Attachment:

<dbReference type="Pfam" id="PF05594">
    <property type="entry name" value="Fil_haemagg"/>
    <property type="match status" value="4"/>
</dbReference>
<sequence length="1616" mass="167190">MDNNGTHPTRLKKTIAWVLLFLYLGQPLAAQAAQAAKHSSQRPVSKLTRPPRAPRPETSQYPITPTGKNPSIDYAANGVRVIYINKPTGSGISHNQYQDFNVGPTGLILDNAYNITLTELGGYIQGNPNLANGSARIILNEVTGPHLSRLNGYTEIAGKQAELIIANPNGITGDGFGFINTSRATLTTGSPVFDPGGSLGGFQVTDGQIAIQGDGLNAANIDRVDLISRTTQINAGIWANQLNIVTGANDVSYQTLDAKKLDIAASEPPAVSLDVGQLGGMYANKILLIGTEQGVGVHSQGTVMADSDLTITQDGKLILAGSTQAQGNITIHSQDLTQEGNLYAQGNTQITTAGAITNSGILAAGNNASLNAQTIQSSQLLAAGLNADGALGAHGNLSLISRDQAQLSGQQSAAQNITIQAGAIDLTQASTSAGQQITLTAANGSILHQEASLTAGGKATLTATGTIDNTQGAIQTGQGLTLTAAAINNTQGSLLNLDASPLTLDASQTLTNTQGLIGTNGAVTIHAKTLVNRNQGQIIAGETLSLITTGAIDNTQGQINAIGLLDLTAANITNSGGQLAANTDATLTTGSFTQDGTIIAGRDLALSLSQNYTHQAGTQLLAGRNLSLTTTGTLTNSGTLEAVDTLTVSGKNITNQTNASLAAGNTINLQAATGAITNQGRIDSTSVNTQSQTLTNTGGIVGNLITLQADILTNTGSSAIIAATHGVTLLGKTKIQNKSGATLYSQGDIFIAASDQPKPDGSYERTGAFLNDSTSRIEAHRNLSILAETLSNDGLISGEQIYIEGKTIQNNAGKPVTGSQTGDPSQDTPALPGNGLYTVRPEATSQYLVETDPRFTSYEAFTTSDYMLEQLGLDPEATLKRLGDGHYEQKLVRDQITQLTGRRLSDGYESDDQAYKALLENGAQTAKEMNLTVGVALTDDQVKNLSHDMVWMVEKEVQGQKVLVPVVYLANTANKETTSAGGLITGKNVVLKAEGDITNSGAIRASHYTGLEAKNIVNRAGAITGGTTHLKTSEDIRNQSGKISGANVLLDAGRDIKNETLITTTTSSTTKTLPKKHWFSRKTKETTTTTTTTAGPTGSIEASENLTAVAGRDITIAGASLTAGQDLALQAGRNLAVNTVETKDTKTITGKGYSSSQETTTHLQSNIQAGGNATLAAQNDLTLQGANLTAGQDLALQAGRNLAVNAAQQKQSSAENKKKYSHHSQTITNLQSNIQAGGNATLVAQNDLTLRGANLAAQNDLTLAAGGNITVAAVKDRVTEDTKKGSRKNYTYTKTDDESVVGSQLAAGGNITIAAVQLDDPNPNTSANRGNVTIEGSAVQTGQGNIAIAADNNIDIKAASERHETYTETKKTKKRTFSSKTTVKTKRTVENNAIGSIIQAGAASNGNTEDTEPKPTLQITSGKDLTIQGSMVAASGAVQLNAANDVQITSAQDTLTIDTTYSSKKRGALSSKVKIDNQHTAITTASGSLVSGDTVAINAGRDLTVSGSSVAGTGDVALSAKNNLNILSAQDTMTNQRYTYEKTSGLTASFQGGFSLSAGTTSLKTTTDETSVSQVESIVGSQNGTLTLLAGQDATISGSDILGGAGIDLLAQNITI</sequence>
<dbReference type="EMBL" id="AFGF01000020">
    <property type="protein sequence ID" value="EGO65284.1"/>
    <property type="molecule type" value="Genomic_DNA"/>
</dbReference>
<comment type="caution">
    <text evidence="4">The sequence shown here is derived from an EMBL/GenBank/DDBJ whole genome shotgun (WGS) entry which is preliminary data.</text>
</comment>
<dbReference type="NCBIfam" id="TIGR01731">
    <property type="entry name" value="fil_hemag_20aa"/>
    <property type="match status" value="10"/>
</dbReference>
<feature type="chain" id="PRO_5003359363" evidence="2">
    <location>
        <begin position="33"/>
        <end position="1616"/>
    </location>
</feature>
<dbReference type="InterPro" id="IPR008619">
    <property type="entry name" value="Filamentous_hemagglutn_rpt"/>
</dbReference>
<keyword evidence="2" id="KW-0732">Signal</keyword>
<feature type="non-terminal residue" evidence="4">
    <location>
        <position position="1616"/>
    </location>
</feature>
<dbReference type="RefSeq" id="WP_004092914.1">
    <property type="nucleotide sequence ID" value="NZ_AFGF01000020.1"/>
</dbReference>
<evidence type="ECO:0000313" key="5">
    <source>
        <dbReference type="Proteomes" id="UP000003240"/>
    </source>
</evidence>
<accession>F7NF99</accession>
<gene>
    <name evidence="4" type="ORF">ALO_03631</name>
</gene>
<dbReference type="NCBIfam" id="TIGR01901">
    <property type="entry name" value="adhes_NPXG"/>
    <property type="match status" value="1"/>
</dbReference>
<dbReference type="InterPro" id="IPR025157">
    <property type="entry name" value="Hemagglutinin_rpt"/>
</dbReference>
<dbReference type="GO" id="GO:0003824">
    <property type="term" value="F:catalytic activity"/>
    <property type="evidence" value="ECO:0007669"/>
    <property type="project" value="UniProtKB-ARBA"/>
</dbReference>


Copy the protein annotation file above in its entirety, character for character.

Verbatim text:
<dbReference type="Pfam" id="PF05594">
    <property type="entry name" value="Fil_haemagg"/>
    <property type="match status" value="4"/>
</dbReference>
<sequence length="1616" mass="167190">MDNNGTHPTRLKKTIAWVLLFLYLGQPLAAQAAQAAKHSSQRPVSKLTRPPRAPRPETSQYPITPTGKNPSIDYAANGVRVIYINKPTGSGISHNQYQDFNVGPTGLILDNAYNITLTELGGYIQGNPNLANGSARIILNEVTGPHLSRLNGYTEIAGKQAELIIANPNGITGDGFGFINTSRATLTTGSPVFDPGGSLGGFQVTDGQIAIQGDGLNAANIDRVDLISRTTQINAGIWANQLNIVTGANDVSYQTLDAKKLDIAASEPPAVSLDVGQLGGMYANKILLIGTEQGVGVHSQGTVMADSDLTITQDGKLILAGSTQAQGNITIHSQDLTQEGNLYAQGNTQITTAGAITNSGILAAGNNASLNAQTIQSSQLLAAGLNADGALGAHGNLSLISRDQAQLSGQQSAAQNITIQAGAIDLTQASTSAGQQITLTAANGSILHQEASLTAGGKATLTATGTIDNTQGAIQTGQGLTLTAAAINNTQGSLLNLDASPLTLDASQTLTNTQGLIGTNGAVTIHAKTLVNRNQGQIIAGETLSLITTGAIDNTQGQINAIGLLDLTAANITNSGGQLAANTDATLTTGSFTQDGTIIAGRDLALSLSQNYTHQAGTQLLAGRNLSLTTTGTLTNSGTLEAVDTLTVSGKNITNQTNASLAAGNTINLQAATGAITNQGRIDSTSVNTQSQTLTNTGGIVGNLITLQADILTNTGSSAIIAATHGVTLLGKTKIQNKSGATLYSQGDIFIAASDQPKPDGSYERTGAFLNDSTSRIEAHRNLSILAETLSNDGLISGEQIYIEGKTIQNNAGKPVTGSQTGDPSQDTPALPGNGLYTVRPEATSQYLVETDPRFTSYEAFTTSDYMLEQLGLDPEATLKRLGDGHYEQKLVRDQITQLTGRRLSDGYESDDQAYKALLENGAQTAKEMNLTVGVALTDDQVKNLSHDMVWMVEKEVQGQKVLVPVVYLANTANKETTSAGGLITGKNVVLKAEGDITNSGAIRASHYTGLEAKNIVNRAGAITGGTTHLKTSEDIRNQSGKISGANVLLDAGRDIKNETLITTTTSSTTKTLPKKHWFSRKTKETTTTTTTTAGPTGSIEASENLTAVAGRDITIAGASLTAGQDLALQAGRNLAVNTVETKDTKTITGKGYSSSQETTTHLQSNIQAGGNATLAAQNDLTLQGANLTAGQDLALQAGRNLAVNAAQQKQSSAENKKKYSHHSQTITNLQSNIQAGGNATLVAQNDLTLRGANLAAQNDLTLAAGGNITVAAVKDRVTEDTKKGSRKNYTYTKTDDESVVGSQLAAGGNITIAAVQLDDPNPNTSANRGNVTIEGSAVQTGQGNIAIAADNNIDIKAASERHETYTETKKTKKRTFSSKTTVKTKRTVENNAIGSIIQAGAASNGNTEDTEPKPTLQITSGKDLTIQGSMVAASGAVQLNAANDVQITSAQDTLTIDTTYSSKKRGALSSKVKIDNQHTAITTASGSLVSGDTVAINAGRDLTVSGSSVAGTGDVALSAKNNLNILSAQDTMTNQRYTYEKTSGLTASFQGGFSLSAGTTSLKTTTDETSVSQVESIVGSQNGTLTLLAGQDATISGSDILGGAGIDLLAQNITI</sequence>
<dbReference type="EMBL" id="AFGF01000020">
    <property type="protein sequence ID" value="EGO65284.1"/>
    <property type="molecule type" value="Genomic_DNA"/>
</dbReference>
<comment type="caution">
    <text evidence="4">The sequence shown here is derived from an EMBL/GenBank/DDBJ whole genome shotgun (WGS) entry which is preliminary data.</text>
</comment>
<dbReference type="NCBIfam" id="TIGR01731">
    <property type="entry name" value="fil_hemag_20aa"/>
    <property type="match status" value="10"/>
</dbReference>
<feature type="chain" id="PRO_5003359363" evidence="2">
    <location>
        <begin position="33"/>
        <end position="1616"/>
    </location>
</feature>
<dbReference type="InterPro" id="IPR008619">
    <property type="entry name" value="Filamentous_hemagglutn_rpt"/>
</dbReference>
<keyword evidence="2" id="KW-0732">Signal</keyword>
<feature type="non-terminal residue" evidence="4">
    <location>
        <position position="1616"/>
    </location>
</feature>
<dbReference type="RefSeq" id="WP_004092914.1">
    <property type="nucleotide sequence ID" value="NZ_AFGF01000020.1"/>
</dbReference>
<evidence type="ECO:0000313" key="5">
    <source>
        <dbReference type="Proteomes" id="UP000003240"/>
    </source>
</evidence>
<accession>F7NF99</accession>
<gene>
    <name evidence="4" type="ORF">ALO_03631</name>
</gene>
<dbReference type="NCBIfam" id="TIGR01901">
    <property type="entry name" value="adhes_NPXG"/>
    <property type="match status" value="1"/>
</dbReference>
<dbReference type="InterPro" id="IPR025157">
    <property type="entry name" value="Hemagglutinin_rpt"/>
</dbReference>
<dbReference type="GO" id="GO:0003824">
    <property type="term" value="F:catalytic activity"/>
    <property type="evidence" value="ECO:0007669"/>
    <property type="project" value="UniProtKB-ARBA"/>
</dbReference>